vacating jury verdict for plaintiff in strict liability and manufacturing defect case where the plaintiff's failure to "come forward with some direct proof of the cause of the accident, at least by excluding all causes of the accident not attributable to defendant ... permitted the jury to base its verdict on pure conjecture as to the cause of the accident and [it] cannot be allowed to stand"Summary of this case from Baez v. Delta Airlines, Inc.
February 4, 1994
Appeal from the Supreme Court, Erie County, Glownia, J.
Present — Denman, P.J., Green, Balio, Lawton and Boehm, JJ. [As amended by unpublished order entered Apr. 15, 1994.]
Judgment unanimously reversed on the law without costs and complaint dismissed. Memorandum: A 10-wheel tank truck manufactured by defendant General Motors Corporation (defendant) and operated by plaintiff Dale A. Henry (plaintiff) flipped over after plaintiff failed to negotiate a curve at the bottom of a hill on Dake Road in Otto. Plaintiff sustained serious hip injuries and commenced this lawsuit. The sole theory of liability advanced at trial was that the accident was caused by a manufacturing defect in the truck's braking system. The jury returned a verdict in favor of plaintiff for $882,476.36, and in favor of plaintiff's wife on her derivative cause of action for $20,000.
In order to establish a prima facie case in a products liability case alleging a manufacturing defect, plaintiff must prove, inter alia, that the product did not perform as intended and that the product was defective when it left the manufacturer's control (see, Rosado v. Proctor Schwartz, 66 N.Y.2d 21, 25; Codling v. Paglia, 32 N.Y.2d 330). In a case based entirely upon circumstantial evidence, the jury may infer that the product was defective when it left the manufacturer's control only if plaintiff excludes all causes of the accident not attributable to defendant (Halloran v. Virginia Chems., 41 N.Y.2d 386, 388; Shelden v. Hample Equip. Co., 89 A.D.2d 766, affd 59 N.Y.2d 618).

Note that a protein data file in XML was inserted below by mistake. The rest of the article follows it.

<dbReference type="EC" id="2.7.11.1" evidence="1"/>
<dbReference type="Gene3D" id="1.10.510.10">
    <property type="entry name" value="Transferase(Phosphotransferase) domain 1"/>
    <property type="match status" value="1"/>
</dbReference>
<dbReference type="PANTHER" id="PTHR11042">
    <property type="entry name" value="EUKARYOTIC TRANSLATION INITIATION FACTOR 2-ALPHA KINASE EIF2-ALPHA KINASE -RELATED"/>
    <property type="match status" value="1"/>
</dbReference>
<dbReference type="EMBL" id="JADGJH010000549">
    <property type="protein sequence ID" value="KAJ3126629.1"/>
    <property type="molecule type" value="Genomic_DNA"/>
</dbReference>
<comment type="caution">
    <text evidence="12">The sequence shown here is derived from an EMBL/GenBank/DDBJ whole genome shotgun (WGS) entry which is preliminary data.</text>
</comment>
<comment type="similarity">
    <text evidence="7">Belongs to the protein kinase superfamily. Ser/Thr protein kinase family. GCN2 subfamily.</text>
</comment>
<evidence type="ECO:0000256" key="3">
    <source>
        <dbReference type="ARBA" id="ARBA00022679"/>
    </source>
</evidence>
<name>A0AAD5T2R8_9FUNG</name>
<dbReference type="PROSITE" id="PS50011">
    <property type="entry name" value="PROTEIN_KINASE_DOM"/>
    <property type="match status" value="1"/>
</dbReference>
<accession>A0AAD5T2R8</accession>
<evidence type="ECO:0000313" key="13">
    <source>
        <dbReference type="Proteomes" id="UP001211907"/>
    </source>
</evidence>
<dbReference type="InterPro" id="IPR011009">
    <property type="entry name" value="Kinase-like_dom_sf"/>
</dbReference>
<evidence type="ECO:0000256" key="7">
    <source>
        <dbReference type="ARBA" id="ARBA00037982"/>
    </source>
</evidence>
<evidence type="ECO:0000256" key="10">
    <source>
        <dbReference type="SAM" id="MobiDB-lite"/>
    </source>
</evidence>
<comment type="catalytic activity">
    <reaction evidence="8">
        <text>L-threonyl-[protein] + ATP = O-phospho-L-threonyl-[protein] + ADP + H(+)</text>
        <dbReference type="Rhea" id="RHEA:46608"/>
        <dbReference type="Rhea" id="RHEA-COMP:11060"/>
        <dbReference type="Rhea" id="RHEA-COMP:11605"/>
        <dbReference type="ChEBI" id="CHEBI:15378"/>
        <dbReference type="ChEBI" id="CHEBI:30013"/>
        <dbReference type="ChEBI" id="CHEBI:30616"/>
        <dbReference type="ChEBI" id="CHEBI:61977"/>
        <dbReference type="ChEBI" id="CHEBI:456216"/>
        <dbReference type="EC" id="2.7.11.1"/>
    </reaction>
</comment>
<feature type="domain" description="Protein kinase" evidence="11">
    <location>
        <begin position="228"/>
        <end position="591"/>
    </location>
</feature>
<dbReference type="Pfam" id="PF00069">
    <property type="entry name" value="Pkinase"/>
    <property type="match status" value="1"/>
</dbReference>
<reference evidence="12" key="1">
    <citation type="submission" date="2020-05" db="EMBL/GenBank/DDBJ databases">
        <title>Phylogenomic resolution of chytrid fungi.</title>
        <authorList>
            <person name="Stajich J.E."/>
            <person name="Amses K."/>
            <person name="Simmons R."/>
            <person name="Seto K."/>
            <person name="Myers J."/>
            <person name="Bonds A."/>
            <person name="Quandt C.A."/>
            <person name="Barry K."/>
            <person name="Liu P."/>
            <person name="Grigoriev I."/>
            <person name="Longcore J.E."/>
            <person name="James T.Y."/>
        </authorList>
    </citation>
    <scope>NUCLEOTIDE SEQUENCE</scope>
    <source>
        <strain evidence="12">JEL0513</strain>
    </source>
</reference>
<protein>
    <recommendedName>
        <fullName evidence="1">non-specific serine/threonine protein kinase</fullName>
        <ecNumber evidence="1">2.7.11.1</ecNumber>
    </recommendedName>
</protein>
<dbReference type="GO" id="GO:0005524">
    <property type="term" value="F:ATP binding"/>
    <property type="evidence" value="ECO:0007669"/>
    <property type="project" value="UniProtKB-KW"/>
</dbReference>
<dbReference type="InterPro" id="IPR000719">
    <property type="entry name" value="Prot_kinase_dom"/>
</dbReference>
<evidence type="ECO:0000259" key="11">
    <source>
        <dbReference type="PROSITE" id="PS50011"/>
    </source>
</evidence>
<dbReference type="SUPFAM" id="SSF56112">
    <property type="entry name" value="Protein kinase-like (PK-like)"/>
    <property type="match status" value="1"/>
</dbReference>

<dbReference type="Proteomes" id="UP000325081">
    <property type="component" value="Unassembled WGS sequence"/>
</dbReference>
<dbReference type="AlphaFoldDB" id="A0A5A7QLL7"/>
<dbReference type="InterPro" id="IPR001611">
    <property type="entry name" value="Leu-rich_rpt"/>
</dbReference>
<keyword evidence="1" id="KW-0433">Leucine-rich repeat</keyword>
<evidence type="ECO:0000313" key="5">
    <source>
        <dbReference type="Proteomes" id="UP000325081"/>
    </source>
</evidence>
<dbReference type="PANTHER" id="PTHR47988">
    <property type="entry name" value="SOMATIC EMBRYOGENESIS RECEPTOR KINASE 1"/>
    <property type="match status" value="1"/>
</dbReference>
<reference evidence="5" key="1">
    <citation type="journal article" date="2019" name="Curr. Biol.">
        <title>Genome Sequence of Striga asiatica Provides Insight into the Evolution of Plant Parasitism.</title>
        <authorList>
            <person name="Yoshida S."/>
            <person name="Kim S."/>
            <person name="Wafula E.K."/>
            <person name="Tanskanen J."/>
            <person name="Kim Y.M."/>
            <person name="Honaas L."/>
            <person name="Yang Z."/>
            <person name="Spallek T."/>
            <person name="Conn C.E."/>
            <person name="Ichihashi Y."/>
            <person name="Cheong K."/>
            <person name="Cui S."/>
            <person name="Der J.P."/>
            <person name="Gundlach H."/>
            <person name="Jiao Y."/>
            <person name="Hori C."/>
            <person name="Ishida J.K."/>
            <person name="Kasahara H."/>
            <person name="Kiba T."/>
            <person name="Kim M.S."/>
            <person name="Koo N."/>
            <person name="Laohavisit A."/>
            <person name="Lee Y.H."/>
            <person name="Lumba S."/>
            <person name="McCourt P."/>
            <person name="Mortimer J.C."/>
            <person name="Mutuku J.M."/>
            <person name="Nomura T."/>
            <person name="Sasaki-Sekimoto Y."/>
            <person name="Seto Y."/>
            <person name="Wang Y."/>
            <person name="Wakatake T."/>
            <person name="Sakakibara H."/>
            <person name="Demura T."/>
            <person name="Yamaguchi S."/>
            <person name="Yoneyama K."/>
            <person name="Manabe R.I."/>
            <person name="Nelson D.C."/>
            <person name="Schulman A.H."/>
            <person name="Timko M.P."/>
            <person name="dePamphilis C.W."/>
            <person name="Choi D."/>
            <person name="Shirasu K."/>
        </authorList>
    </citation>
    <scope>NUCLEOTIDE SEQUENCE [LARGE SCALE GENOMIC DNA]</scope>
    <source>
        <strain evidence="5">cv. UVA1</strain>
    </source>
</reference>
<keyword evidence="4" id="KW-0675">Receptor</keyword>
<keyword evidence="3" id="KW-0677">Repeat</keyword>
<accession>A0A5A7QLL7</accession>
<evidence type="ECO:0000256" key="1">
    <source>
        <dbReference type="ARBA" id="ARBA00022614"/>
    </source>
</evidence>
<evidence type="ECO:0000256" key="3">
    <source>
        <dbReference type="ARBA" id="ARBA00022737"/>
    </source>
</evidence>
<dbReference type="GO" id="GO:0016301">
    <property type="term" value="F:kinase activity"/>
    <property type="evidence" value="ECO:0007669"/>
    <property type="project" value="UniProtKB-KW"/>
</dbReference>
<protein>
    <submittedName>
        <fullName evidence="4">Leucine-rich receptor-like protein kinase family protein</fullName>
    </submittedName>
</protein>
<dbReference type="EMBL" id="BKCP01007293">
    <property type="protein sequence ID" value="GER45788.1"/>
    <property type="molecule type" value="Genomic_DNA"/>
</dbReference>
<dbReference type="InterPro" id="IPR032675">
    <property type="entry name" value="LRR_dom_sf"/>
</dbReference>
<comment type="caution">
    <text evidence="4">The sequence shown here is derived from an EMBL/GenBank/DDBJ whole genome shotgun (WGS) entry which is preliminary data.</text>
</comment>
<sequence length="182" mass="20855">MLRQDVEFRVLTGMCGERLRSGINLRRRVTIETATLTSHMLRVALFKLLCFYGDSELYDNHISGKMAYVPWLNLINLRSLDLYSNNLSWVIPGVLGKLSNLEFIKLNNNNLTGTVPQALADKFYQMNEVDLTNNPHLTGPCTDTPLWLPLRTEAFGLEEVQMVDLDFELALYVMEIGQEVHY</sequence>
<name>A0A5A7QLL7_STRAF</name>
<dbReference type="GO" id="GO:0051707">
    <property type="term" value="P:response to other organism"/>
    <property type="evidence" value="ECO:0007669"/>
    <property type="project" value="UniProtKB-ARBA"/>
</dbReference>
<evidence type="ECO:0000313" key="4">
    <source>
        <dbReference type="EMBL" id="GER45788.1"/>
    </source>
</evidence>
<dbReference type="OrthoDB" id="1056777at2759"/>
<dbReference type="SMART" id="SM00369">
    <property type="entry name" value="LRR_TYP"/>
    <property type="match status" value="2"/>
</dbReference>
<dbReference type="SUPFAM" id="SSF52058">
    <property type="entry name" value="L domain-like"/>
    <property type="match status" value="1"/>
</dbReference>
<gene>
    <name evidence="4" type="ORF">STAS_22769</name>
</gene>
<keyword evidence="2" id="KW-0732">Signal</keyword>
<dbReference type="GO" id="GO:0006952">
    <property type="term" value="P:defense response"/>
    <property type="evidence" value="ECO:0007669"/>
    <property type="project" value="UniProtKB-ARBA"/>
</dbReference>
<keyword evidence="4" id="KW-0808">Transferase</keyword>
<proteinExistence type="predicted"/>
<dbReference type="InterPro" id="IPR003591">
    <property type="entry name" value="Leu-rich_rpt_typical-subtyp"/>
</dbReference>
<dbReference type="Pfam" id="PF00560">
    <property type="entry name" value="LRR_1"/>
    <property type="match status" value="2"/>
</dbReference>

Plaintiff offered no direct evidence of a defect in the braking system and, instead, attempted to prove the existence of a defect by circumstantial evidence. The evidence at trial showed that the truck was more than one year old, had been driven over 75,000 miles, and had been driven 16,000 miles since it was last serviced. Plaintiff presented no expert testimony that the accident was caused by a manufacturing defect in the truck's braking system. Instead, plaintiff attempted to establish a prima facie case by proof of the occurrence of the accident, by his testimony that the brakes failed suddenly, and by the testimony of Allen Engels, co-owner of the corporation employing plaintiff, that "something had to fail." Engels, who with his brother performed all of the truck maintenance, admitted, however, that the accident could have occurred in the absence of a defect in the braking system, and may have been caused by operator error, excessive speed or brake maladjustment.
Defendant introduced expert testimony that brake maladjustment was the cause of the accident, that the brakes should have been checked every 6,000 miles, and that, if the brakes were out of adjustment, the driver may have thought that he "lost his brakes." In rebuttal, plaintiff offered only his testimony that, in his experience, maladjusted brakes did not fail suddenly.
Plaintiff's failure to "come forward with some direct proof of the cause of the accident" (Fox v. Corning Glass Works, 81 A.D.2d 826), at least by excluding all causes of the accident not attributable to defendant (see, Halloran v. Virginia Chems., supra; see also, Shelden v. Hample Equip. Co., supra), permitted the jury to base its verdict "on pure conjecture as to the cause of the accident and * * * [it] cannot be allowed to stand" (Fox v. Corning Glass Works, supra, at 826; see also, Cohen v Hallmark Cards, 45 N.Y.2d 493, 499).